Foucault also echoes Sartre in his discourse on gaze, as “to look”. According to David Shumway, “Sartre argued that to be caught by the look of another is to be objectified and rendered a thing rather than an object or person, and as a result to feel shamed, alienated, enslaved and even endangered by the other” (52). This essentially is the purpose of disciplinary power, by reducing the subject to a “body” rather than a person, it dehumanizes them making them more susceptible to institutional control. The Foucaultian nature of gaze “is a matter of applying a language or a mathematic to the thing seen so that it is constituted by the observer in his terms” (53). Foucault’s concept of the gaze was linked to a loss of freedom and autonomy by the individual. In Foucault’s system of disciplinary power, notes John Ransom, individuals are reduced to a political force and are intended to be exploited according to the best possible use of their skills. (46)

Normalization is used as a tool to making a more productive society. These procedures increase efficiency and can help generate more capital in a factory environment. According to Foucault, disciplinary power takes human impulses and makes use of it to create a more productive society. The main aim of disciplinary power is to compel other forces to accept the disciplinary framework as the norm, and the disciplinary norm as the absolute truth. By making us aware of the disciplinary apparatus, the subjected population engages in self-surveillance, which can lead to a betterment of oneself. Disciplinary power allows those in power to decide what is “normal” and then impose that idea on those beneath them in the hierarchy, and in time those subjected bodies see it as “normal” too,

Panoptic Technologies

In modernity, technological advancements have made it possible to observe large populations vastly exceeding anything Bentham could have predicted. The rise of the modern security state has led to governments and corporations being able to monitor the behaviors and trends of citizens and consumers to more easily control them and to enforce checks on transgressive behavior. People are constantly told not to fear surveillance in the modern panoptic system. Surveillance mechanism are carried out in the interest of public good.

The move towards more refined camera and facial recognition technology and biometrics has changed the surveillance landscape. Now with the overlapping of gazes, it far more easy for the Inspector to gather information about an individual provided he has access to the appropriate databases. It can be argued that the idea of privacy and personal information is steadily becoming a thing of the past. Much of these databases that record facial patterns overlap each other, this eventually leads to the gradual leakage of data from the public sector into the private, and vice versa.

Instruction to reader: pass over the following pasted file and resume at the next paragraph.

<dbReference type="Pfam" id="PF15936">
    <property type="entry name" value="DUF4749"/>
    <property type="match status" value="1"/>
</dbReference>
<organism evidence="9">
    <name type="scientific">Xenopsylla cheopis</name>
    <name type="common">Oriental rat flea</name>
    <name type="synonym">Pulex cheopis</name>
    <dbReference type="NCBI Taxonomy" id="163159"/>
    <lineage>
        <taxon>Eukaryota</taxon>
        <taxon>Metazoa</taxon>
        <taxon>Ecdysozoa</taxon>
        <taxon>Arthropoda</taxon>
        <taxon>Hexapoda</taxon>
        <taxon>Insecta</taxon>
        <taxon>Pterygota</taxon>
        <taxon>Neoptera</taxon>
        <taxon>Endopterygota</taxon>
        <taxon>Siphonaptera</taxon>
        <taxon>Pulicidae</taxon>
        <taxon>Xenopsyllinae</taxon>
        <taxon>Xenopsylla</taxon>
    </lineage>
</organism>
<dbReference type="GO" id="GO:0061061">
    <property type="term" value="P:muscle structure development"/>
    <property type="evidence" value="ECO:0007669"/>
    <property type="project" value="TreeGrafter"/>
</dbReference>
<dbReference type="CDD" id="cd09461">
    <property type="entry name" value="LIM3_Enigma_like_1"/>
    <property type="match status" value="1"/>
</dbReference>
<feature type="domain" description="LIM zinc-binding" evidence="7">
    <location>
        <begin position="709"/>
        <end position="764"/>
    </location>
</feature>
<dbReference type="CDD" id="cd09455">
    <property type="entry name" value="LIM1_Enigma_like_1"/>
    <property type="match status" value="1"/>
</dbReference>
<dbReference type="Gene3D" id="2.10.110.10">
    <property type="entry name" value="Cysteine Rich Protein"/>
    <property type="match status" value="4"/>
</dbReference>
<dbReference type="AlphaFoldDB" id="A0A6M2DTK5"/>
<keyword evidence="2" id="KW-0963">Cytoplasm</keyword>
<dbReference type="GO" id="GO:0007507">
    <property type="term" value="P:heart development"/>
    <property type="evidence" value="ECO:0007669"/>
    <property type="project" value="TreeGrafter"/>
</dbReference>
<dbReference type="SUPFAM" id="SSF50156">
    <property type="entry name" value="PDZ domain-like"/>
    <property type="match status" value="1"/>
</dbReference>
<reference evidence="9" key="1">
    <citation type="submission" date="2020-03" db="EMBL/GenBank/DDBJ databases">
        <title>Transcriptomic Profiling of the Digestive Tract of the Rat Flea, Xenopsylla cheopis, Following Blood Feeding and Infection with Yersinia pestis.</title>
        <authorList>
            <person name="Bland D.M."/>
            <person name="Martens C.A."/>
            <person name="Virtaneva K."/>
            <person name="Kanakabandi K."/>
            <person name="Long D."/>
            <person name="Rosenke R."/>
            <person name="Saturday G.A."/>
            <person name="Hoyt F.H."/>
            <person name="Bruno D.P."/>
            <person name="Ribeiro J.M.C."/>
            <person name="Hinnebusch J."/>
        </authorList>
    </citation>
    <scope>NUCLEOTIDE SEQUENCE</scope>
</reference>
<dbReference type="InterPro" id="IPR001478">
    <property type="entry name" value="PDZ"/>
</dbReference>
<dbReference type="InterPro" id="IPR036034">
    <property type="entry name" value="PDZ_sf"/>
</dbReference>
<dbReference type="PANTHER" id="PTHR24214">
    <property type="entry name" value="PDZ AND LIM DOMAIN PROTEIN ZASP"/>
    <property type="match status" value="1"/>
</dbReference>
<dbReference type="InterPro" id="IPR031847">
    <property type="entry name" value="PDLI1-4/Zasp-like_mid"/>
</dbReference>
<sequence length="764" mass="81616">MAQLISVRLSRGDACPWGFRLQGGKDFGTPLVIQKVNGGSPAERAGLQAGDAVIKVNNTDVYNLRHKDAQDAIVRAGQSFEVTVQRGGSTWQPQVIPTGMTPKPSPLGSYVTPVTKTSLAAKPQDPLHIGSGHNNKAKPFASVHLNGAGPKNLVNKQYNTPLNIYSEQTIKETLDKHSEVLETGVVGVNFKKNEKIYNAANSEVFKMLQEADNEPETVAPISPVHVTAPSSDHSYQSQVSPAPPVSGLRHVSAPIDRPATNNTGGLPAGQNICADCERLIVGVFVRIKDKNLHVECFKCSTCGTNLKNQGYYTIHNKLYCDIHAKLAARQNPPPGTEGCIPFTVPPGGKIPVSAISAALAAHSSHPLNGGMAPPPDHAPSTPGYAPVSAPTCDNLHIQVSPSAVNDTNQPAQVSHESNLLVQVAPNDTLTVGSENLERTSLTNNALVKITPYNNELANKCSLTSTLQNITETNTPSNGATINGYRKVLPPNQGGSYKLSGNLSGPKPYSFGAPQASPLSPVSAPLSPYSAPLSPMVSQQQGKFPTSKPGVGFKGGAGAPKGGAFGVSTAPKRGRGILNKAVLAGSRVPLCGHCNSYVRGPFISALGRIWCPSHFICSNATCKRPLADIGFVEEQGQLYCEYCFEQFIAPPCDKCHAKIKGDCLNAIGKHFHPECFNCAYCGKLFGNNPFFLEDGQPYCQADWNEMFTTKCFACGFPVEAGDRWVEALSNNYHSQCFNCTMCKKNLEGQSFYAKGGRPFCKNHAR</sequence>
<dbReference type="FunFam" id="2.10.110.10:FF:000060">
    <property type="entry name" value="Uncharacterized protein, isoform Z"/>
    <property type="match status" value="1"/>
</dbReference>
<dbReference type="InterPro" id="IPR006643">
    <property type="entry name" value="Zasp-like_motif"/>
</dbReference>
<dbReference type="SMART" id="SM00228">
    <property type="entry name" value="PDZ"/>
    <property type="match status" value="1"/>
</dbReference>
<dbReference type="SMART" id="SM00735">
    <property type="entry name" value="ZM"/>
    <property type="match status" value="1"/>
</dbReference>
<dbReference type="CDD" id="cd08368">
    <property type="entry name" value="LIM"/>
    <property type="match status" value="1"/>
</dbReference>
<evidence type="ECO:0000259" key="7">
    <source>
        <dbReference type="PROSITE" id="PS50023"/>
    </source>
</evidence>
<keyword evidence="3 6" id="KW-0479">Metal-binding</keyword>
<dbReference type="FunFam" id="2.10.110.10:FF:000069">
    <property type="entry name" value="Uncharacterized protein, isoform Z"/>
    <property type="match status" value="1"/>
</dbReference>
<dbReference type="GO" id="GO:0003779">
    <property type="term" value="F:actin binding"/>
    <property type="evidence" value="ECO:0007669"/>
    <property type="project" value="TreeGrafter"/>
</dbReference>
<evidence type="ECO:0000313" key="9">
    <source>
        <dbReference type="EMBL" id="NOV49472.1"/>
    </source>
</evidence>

Employers can carry out background checks of their employees and potential hires through these resources. These security systems were created with ostensibly altruistic intentions. Law enforcement and governments make use of these technologies to single out and locate escaped criminal, known terrorist or a missing person. But these resources also come with faults as they have the tendency to act less than altruistically when directed at refugees, political dissidents or striking trade unionists. What is concerning is that such technologies are moving into the hands of private corporate security, which stands outside the purview of regulation and democratic accountability that constrains state agencies.

Left on their own these new technologies can be considered a by-product of positive social benefit. The potential risks posed by contemporary surveillance are weighed and counterbalanced by the increased sense of security they provide. According to Foucault, freedom is an underlying condition for power, and in the absence of freedom the only method through which power can be exercised is domination (Crane, p. 304). The disciplinary system allows for subjects to be free, in so far as they are presented with choices for their behavior.

In the event that they have been conditioned well, they will engage in self-surveillance and behave in accordance with the norms of the social framework they are placed in. Foucault posits that self-governing and self-surveillance were tools used in repression and social control, but like any tool, they could be turned into more productive means. In a modern panoptic model, subjects are expected to keep a check on their own behavior to better fall in line with the social norms, however, this increase of self-awareness can inadvertently allow the subjects to become a more proactive force in their own conception of freedom.

Donna Susan Mathew is a marketing and communications specialist with expertise in corporate communications, digital media, public relations and market research. Her research interests include media studies, information communication technologies, entertainment research, political communication and feminist theory. She has a dual master’s degree in Global Media and Communications from the London School of Economics and the University of Southern California. Donna is a PhD candidate in Rhetoric, Theory and Culture at Michigan Technological University.